Dodgers v. Giants
Boring. I mean, what can I say, I tried to watch some NL ball, but around the bottom of the sixth I was so bored that I decided I’d rather… do something else while I attempt to unpack from school. Anyway, here are my thoughts on this game – Brad Penny is a wimp. As the announcers said, this guy is a 100-pitch guy, and when he’s done his 100 pitches, he’s gone. He was even accused of "needing to have that wounded warrior attitude," by one of the broadcasters. In other words, "everything’s against me, I guess I’m just going to have to show them." Anyway, after every pitch, Penny picked one of the following motions: 1) Flailing off the mound, 2) Stretching shoulders and back out, 3) Limping around the mound, 4) Putting his hands on his knees and resting, 5) Rolling eyes, poor body language-type move. And, as the broadcasters also pointed out, no one on his team seemed to care. And the charade didn’t end when Penny reached the dugout. When he arrived, he grimaced as he sat down and reached for a hot cushion, then with a real monster of a grimace. Back to the broadcasters, who said, "that’s not a happy boy face there." Yet people continued to ignore him, while the broadcasters continued to accuse him of "trying to find ways out of the ballgame before the seventh." Listen, I’ll tell you when I know Brad Penny is hurt. In the 2004 season, just a few games after Penny was acquired from the Marlins, he threw a pitch and just went down. He was screaming, grabbing his elbow, running around the mound, the whole deal. The Dodger trainer runs out, but the Dodgers have never been known for their superior managing skills, certainly not at BHGM. So the trainer tells Penny, "hey, try throwing another pitch." And of course, Penny gets about halfway through his delivery before he’s felled. Did this guy work with NASA before the Dodgers hired him? "That rocket looks a little off… let’s shoot it up again, see if it’s still works…" No, bad idea. So after seeing the Giants roll around the field, I turned that off.
The New Chat Box
The observant among you will have noticed that yet another feature has been added to the BHGM sidebar. This has got to be among my favorites, along with the BHGM Search. I encourage you to try out both. The search is a valuable tool if you’re reading along, and you don’t know what I’m talking about. Just type in, "Dusty Baker clogging bases," and you’ll find out what I mean when I talk about that. Of course, I hope to have the "What you missed in BHGM" post up sometime soon, and that’s going to be detailing all of those obscure references we have here. It should be great. Anyway, the chat – the idea is that, for those of you who still don’t want to leave a comment, you can talk amongst yourselves in that little chat box. All you have to do is enter your name, (no email or URL is necessary, although it’s always welcome,) and a message. For example, "You’re wrong about the Royals, they’re not that bad." That’s the kind of thing that will earn you a full-post ripping here, for being wrong. Anyway, try it out. If no one uses it, I’ll just take it down.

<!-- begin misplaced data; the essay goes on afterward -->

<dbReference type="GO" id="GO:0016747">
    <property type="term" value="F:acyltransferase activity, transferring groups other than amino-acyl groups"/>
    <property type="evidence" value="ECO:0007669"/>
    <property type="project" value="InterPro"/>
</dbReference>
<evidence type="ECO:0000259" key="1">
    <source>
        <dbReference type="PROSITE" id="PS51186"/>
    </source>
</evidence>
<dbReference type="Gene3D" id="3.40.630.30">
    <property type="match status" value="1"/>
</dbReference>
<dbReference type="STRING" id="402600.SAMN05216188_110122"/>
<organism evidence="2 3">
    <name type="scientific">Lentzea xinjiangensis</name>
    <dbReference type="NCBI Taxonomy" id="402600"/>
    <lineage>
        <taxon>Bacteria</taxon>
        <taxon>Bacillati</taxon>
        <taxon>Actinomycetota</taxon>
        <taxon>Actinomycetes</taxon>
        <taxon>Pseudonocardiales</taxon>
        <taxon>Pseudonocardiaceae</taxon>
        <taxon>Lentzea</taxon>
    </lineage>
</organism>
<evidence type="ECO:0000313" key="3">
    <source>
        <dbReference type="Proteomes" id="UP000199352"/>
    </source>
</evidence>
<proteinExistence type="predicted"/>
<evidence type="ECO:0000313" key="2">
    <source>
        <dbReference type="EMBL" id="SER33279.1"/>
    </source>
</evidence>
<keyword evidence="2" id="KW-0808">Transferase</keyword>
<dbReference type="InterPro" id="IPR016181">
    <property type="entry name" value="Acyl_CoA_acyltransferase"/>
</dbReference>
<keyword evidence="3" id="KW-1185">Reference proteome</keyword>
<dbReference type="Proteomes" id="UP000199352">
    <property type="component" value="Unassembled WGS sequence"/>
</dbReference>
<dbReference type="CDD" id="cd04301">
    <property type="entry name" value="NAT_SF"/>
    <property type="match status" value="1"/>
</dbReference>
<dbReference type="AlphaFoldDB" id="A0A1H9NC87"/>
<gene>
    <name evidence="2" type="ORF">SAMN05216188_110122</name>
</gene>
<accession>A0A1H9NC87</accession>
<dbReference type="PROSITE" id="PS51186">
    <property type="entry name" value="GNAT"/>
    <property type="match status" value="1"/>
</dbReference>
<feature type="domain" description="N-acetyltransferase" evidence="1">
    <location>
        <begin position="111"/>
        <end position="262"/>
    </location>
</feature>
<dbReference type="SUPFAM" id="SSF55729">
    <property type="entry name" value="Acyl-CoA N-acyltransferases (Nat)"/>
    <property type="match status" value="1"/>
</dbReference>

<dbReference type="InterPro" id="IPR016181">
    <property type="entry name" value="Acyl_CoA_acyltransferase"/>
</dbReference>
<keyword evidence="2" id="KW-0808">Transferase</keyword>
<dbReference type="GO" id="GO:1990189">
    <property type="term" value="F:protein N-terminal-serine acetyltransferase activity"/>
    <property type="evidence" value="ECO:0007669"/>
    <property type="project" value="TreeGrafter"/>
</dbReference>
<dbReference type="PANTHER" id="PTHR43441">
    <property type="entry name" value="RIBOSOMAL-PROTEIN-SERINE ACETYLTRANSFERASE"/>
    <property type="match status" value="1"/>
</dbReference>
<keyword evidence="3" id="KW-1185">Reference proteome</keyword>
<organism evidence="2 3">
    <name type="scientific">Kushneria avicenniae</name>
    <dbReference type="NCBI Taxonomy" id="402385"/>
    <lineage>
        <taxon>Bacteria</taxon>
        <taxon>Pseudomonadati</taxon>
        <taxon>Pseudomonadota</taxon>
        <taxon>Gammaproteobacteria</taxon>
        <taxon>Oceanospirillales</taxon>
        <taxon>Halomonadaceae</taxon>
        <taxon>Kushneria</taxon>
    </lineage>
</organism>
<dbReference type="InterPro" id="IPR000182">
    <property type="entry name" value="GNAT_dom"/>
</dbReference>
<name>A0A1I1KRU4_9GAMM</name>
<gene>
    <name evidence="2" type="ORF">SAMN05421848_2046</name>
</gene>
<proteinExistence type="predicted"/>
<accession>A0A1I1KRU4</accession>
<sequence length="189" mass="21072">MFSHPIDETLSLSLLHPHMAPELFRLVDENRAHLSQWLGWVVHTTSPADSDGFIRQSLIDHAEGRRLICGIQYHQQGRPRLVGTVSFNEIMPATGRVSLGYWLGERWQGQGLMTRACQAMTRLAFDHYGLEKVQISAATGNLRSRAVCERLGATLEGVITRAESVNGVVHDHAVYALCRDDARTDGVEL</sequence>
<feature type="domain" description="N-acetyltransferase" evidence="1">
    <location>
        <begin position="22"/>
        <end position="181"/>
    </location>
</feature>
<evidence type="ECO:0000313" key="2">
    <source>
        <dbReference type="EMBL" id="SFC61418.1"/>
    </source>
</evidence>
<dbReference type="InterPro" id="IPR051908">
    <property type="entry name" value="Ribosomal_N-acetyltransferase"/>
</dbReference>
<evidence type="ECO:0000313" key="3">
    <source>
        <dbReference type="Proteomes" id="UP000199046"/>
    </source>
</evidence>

Did someone whisper into the Padres’ ear?
Alright, it’s time to put an end to this. The Padres have won 12 of their last 13. This is just weird. I mean, they’re on fire. Remember last year when the Pirates won 10 straight? Maybe it was in 2004. Either way, no one panicked because hey, they’re still the Pirates. But I’m freaking out right now. In the NL West, winning 12 of 13 can put you up for a long time. Like, the rest of the year. Arizona and Colorado both lost tonight, and now the Padres are suddenly tied for first with the Rockies. They could then continue at a .500 clip for the next 125 games or so, and easily win the division. Again, I refer you to my NL West Solutions, which, according to Geoff, don’t take 15 minutes.
Pirates v. Marlins
In another Battle of the Titans, the Pirates beat the Marlins. By a score of 12-9. Those 12 runs are big for that team, which is second to last in runs scored with 144 – which, for all you math whizzes our there, means that exactly 1/12 of their season run total came tonight. ‘First place’ in that category goes to, you guessed it, the Royals, with 126. Right now, the Royals are on pace to lose 112 games and score 619 runs. Can’t think about it.
Thanks, as always, for reading. And leave comments, and check out the chat box.
Remember how the Brewers started 5-0? Well, did you know that they’re currently 8-9, and that the Reds are 11-6? The Reds are Brewers are currently doing battle at Miller Park. Actually, they were doing battle, but now they’re just playing around. Here’s a classic pitcher’s duel for you:
Dave Bush, (MIL): 7IP, 85 pitches, 1 hit, 0ER, 2BB, 9K’s.
Brandon Claussen, (CIN): 3IP, 86 pitches, 8 hits, 9 ER, 3 BB, 3K’s.